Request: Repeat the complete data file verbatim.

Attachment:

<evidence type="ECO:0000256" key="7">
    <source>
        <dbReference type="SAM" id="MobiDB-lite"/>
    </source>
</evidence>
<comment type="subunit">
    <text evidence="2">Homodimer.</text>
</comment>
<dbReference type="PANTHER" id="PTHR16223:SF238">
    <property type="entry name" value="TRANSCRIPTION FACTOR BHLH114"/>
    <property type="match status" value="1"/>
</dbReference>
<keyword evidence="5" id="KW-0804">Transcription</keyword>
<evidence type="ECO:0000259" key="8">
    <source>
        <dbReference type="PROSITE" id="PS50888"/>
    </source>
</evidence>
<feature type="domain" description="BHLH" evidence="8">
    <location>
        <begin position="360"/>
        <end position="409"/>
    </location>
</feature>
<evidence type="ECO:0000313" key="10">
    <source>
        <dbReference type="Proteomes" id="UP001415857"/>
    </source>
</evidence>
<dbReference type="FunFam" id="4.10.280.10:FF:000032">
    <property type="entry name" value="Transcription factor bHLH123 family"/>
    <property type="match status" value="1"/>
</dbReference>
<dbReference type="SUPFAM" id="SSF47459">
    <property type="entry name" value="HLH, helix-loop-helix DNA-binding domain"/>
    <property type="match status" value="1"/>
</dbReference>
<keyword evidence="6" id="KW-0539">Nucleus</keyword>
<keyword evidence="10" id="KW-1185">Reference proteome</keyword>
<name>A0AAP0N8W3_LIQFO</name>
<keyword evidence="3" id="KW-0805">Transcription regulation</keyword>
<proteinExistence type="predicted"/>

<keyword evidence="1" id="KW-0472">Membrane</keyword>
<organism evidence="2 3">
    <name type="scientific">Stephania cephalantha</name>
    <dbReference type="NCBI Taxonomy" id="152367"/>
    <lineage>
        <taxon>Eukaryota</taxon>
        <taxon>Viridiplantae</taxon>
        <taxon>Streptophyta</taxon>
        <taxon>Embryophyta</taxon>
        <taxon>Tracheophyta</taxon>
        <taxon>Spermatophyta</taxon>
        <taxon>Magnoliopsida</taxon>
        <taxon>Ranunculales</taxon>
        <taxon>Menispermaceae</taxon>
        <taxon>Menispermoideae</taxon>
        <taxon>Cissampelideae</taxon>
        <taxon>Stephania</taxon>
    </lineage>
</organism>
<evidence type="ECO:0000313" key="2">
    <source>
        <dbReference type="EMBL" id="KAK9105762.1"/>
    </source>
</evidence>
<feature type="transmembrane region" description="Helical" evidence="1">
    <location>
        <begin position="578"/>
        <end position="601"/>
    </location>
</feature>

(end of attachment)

<evidence type="ECO:0000256" key="7">
    <source>
        <dbReference type="SAM" id="MobiDB-lite"/>
    </source>
</evidence>
<comment type="subunit">
    <text evidence="2">Homodimer.</text>
</comment>
<dbReference type="PANTHER" id="PTHR16223:SF238">
    <property type="entry name" value="TRANSCRIPTION FACTOR BHLH114"/>
    <property type="match status" value="1"/>
</dbReference>
<keyword evidence="5" id="KW-0804">Transcription</keyword>
<evidence type="ECO:0000259" key="8">
    <source>
        <dbReference type="PROSITE" id="PS50888"/>
    </source>
</evidence>
<feature type="domain" description="BHLH" evidence="8">
    <location>
        <begin position="360"/>
        <end position="409"/>
    </location>
</feature>
<evidence type="ECO:0000313" key="10">
    <source>
        <dbReference type="Proteomes" id="UP001415857"/>
    </source>
</evidence>
<dbReference type="FunFam" id="4.10.280.10:FF:000032">
    <property type="entry name" value="Transcription factor bHLH123 family"/>
    <property type="match status" value="1"/>
</dbReference>
<dbReference type="SUPFAM" id="SSF47459">
    <property type="entry name" value="HLH, helix-loop-helix DNA-binding domain"/>
    <property type="match status" value="1"/>
</dbReference>
<keyword evidence="6" id="KW-0539">Nucleus</keyword>
<keyword evidence="10" id="KW-1185">Reference proteome</keyword>
<name>A0AAP0N8W3_LIQFO</name>
<keyword evidence="3" id="KW-0805">Transcription regulation</keyword>
<proteinExistence type="predicted"/>

<keyword evidence="1" id="KW-0472">Membrane</keyword>
<organism evidence="2 3">
    <name type="scientific">Stephania cephalantha</name>
    <dbReference type="NCBI Taxonomy" id="152367"/>
    <lineage>
        <taxon>Eukaryota</taxon>
        <taxon>Viridiplantae</taxon>
        <taxon>Streptophyta</taxon>
        <taxon>Embryophyta</taxon>
        <taxon>Tracheophyta</taxon>
        <taxon>Spermatophyta</taxon>
        <taxon>Magnoliopsida</taxon>
        <taxon>Ranunculales</taxon>
        <taxon>Menispermaceae</taxon>
        <taxon>Menispermoideae</taxon>
        <taxon>Cissampelideae</taxon>
        <taxon>Stephania</taxon>
    </lineage>
</organism>
<evidence type="ECO:0000313" key="2">
    <source>
        <dbReference type="EMBL" id="KAK9105762.1"/>
    </source>
</evidence>
<feature type="transmembrane region" description="Helical" evidence="1">
    <location>
        <begin position="578"/>
        <end position="601"/>
    </location>
</feature>